Analysis: Kuehne + Nagel – another dose of M&A to hit the spot
If only Brad Jacobs ran it now…
High air and sea freight rates drove Dachser’s revenues last year and, despite falling volumes, the forwarder recorded net earnings of €5.61bn ($6.67bn), down 0.9% on 2019.
Air and Sea Logistics saw revenue growth of 5.2%, to €1.2bn, as it “benefited from the shortages in air and sea freight capacity, and the corresponding rise in freight rates throughout 2020,” it said, as well as activity in Asia.
It added that its own chartered air freight capacity had also helped push up revenue. But the number of shipments fell 2.5%, to 78.6m, while tonnage fell 2.9% to 39.8m tonnes.
“We responded swiftly to the bottlenecks in air freight capacity by chartering aircraft to expand our own capacity, initially for medical supplies, later also transporting other goods. Overall, we operated around 150 charter flights between Europe, Asia, and the US during 2020,” said Dachser’s new CEO, Burkhard Eling.
Dachser noted that “the sea freight situation was no better, with scarce capacity and the acute lack of empty containers resulting in a volatile market and soaring freight rates”. However, it said, its “ocean groupage” LCL product had benefited.
“Given the great potential we see for this premium service, we aim to further enhance the frequency, capacity and quality of our LCL routes and push ahead with connecting them seamlessly to our European groupage network,” added Mr Eling.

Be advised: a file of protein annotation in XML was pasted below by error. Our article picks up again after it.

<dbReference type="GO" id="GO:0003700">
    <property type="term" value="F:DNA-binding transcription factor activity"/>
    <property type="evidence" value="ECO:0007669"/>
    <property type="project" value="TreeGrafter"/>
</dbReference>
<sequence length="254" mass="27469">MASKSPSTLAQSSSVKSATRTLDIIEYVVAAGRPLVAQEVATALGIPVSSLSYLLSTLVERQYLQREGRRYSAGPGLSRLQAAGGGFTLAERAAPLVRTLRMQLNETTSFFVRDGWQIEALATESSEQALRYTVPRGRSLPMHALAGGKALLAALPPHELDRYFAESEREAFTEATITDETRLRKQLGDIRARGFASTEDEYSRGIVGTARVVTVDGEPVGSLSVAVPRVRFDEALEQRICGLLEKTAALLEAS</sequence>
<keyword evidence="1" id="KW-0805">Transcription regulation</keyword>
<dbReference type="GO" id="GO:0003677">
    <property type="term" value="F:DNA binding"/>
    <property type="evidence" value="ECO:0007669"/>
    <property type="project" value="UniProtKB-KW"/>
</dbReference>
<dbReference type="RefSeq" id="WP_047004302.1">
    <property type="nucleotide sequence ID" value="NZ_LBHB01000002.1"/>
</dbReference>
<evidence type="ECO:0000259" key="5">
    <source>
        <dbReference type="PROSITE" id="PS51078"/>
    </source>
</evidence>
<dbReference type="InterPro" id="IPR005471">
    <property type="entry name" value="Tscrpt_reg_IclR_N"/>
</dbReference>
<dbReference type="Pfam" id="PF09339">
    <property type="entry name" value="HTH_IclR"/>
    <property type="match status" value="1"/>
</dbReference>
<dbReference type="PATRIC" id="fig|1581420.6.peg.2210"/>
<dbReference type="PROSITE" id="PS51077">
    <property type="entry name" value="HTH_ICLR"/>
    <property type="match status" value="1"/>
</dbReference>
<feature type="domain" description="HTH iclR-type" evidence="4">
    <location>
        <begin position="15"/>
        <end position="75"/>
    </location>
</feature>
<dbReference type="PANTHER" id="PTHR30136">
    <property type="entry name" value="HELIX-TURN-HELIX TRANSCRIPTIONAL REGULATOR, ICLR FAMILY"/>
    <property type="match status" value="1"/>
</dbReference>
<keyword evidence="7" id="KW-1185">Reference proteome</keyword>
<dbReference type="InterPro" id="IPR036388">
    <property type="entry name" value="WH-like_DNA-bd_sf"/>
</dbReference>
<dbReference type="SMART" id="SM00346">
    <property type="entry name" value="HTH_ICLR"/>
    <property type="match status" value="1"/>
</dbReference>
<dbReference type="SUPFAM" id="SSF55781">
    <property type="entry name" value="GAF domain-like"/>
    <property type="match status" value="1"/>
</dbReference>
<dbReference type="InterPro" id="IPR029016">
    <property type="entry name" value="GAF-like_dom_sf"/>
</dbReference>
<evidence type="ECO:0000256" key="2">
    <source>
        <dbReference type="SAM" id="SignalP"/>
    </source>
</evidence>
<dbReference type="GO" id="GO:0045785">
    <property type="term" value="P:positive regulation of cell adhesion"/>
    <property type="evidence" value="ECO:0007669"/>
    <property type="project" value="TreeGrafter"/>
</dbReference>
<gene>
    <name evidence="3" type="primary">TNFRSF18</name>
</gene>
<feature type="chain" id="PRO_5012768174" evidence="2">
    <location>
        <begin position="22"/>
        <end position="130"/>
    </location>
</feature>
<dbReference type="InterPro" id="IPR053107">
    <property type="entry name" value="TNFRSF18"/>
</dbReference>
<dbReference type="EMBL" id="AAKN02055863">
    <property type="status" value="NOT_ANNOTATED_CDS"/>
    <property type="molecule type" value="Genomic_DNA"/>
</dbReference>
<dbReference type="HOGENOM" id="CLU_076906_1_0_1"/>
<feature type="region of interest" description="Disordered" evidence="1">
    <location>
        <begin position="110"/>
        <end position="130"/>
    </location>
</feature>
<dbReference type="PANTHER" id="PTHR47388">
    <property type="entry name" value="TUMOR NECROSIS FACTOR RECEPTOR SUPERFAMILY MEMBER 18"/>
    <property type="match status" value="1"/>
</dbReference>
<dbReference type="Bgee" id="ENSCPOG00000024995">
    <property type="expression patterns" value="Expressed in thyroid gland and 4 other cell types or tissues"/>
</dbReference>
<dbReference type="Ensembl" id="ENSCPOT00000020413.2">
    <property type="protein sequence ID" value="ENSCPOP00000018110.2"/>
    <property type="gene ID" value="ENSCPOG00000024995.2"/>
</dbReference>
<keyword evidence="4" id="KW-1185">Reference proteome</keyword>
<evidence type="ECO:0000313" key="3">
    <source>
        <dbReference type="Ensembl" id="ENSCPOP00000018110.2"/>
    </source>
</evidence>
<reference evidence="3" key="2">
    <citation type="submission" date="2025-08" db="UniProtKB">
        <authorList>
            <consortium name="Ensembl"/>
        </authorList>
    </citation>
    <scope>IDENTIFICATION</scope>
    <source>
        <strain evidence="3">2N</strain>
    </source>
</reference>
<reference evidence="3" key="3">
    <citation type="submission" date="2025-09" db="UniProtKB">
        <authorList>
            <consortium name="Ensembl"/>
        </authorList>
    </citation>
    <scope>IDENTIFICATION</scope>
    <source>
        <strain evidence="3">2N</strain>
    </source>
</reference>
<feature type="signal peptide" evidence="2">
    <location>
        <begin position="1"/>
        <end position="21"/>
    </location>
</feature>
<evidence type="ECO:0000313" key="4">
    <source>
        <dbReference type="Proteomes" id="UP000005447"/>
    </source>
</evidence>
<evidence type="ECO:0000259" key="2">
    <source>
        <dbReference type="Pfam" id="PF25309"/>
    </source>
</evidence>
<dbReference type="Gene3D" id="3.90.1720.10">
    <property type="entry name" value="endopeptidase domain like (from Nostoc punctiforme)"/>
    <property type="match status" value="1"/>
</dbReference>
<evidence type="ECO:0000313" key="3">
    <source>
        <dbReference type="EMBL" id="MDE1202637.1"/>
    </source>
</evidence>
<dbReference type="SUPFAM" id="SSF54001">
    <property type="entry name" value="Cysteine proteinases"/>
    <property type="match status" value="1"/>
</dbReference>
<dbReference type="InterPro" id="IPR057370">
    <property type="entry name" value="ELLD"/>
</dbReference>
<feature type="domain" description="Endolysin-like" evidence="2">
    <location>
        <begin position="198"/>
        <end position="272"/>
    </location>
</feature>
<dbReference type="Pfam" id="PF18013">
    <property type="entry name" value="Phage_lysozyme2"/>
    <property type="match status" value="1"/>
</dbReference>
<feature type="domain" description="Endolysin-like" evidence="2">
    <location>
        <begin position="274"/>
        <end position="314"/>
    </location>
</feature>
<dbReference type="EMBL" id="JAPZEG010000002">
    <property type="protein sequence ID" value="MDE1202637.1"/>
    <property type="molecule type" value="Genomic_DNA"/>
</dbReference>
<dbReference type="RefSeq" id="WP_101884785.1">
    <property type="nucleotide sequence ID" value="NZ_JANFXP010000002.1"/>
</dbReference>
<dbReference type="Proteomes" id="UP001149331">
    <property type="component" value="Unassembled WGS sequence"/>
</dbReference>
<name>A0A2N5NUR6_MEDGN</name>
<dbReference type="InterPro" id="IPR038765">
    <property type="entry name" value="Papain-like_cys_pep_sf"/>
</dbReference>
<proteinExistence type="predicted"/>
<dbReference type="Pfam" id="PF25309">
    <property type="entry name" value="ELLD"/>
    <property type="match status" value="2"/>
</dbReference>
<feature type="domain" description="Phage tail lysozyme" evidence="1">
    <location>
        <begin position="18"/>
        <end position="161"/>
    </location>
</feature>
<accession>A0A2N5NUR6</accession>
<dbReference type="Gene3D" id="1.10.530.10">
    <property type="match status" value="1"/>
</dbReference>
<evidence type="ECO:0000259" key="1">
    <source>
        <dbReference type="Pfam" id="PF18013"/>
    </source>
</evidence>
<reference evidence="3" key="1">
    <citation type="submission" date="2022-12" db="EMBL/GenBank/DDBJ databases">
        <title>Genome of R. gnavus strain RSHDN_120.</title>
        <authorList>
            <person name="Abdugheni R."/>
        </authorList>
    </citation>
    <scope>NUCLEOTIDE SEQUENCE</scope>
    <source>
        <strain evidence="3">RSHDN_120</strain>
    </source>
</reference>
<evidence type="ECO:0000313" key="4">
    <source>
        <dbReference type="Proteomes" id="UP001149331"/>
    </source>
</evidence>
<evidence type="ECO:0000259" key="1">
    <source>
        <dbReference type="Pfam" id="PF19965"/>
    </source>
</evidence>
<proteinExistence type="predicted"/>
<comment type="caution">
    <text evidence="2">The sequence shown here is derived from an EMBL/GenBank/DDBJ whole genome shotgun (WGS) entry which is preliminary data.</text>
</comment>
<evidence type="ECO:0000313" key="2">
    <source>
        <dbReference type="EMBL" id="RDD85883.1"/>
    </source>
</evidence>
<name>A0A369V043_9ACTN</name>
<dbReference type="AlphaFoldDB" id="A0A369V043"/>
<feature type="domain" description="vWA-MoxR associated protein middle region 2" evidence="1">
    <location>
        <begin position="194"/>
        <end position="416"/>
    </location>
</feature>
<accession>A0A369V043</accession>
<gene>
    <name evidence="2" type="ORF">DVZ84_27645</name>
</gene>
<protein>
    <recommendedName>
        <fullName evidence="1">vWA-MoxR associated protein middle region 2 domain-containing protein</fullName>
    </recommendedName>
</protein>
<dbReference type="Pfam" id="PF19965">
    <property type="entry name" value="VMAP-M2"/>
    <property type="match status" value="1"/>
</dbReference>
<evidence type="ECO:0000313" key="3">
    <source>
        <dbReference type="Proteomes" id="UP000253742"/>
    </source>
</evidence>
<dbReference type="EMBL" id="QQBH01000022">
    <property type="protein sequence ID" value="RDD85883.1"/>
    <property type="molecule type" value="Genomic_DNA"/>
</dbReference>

The forwarder’s Road Logistics business, which comprises European logistics and food logistics, saw net revenues for the year fall 2.2% to €4.5bn, as it became “impossible to fully compensate for lockdown-driven reductions in European volume in April and May”.
Its European logistics arm in France and the Iberian peninsula were the hardest hit, it said. The Europe division saw revenues decline 3.2% to €3.52bn. But food grew 1.9%, to €982m, in what the company said was a volatile year, “marked on the one hand by panic buying in supermarkets and on the other by repeated closures in the catering, hospitality, and events industries in Germany”.
But tonnage increased 1.6% as Dachser signed up new customers and received bigger volumes from existing ones.
“Following a solid first quarter, the lockdowns in many European countries meant sometimes drastic declines in overland transport shipments,” said Mr Eling. “There was a clear improvement by June, however, with volumes remaining more or less consistently above 2019 levels. Our business model has proved that it can withstand crises, at the same time boasting strong growth potential and adaptability.”
The forwarder continued to invest, despite the pandemic, with €142.6m going into its network. This year it has earmarked some €190m, to “create additional contract logistics capacity, and forge ahead with digitalising processes and business models”. It has formed an IT and development unit to support this change, headed by Dachser veteran Stefan Hohm.
It said it would also continue to invest in training; last year saw 625 new trainees and students starting at Dachser.
“Our goal is to preserve the company’s strengths while enhancing its agility,” said Mr Eling. “In other words, we are expediting the integration of our networks and the introduction of digital technologies for use in areas such as machine learning or swapbody localisation. We will also be stepping up our sustainability and climate protection efforts.
“Over the next two years, we intend to start by expanding our Dachser emission-free delivery areas to at least 11 European cities, while deploying more battery electric trucks and electrically assisted cargo bikes.”
Mr Eling praised customers, partners and staff for making last year a success.
“We have delivered on our promise to be a rock of stability during the coronavirus crisis.”
A family-owned business, Dachser did not disclose profitability or any other financial details.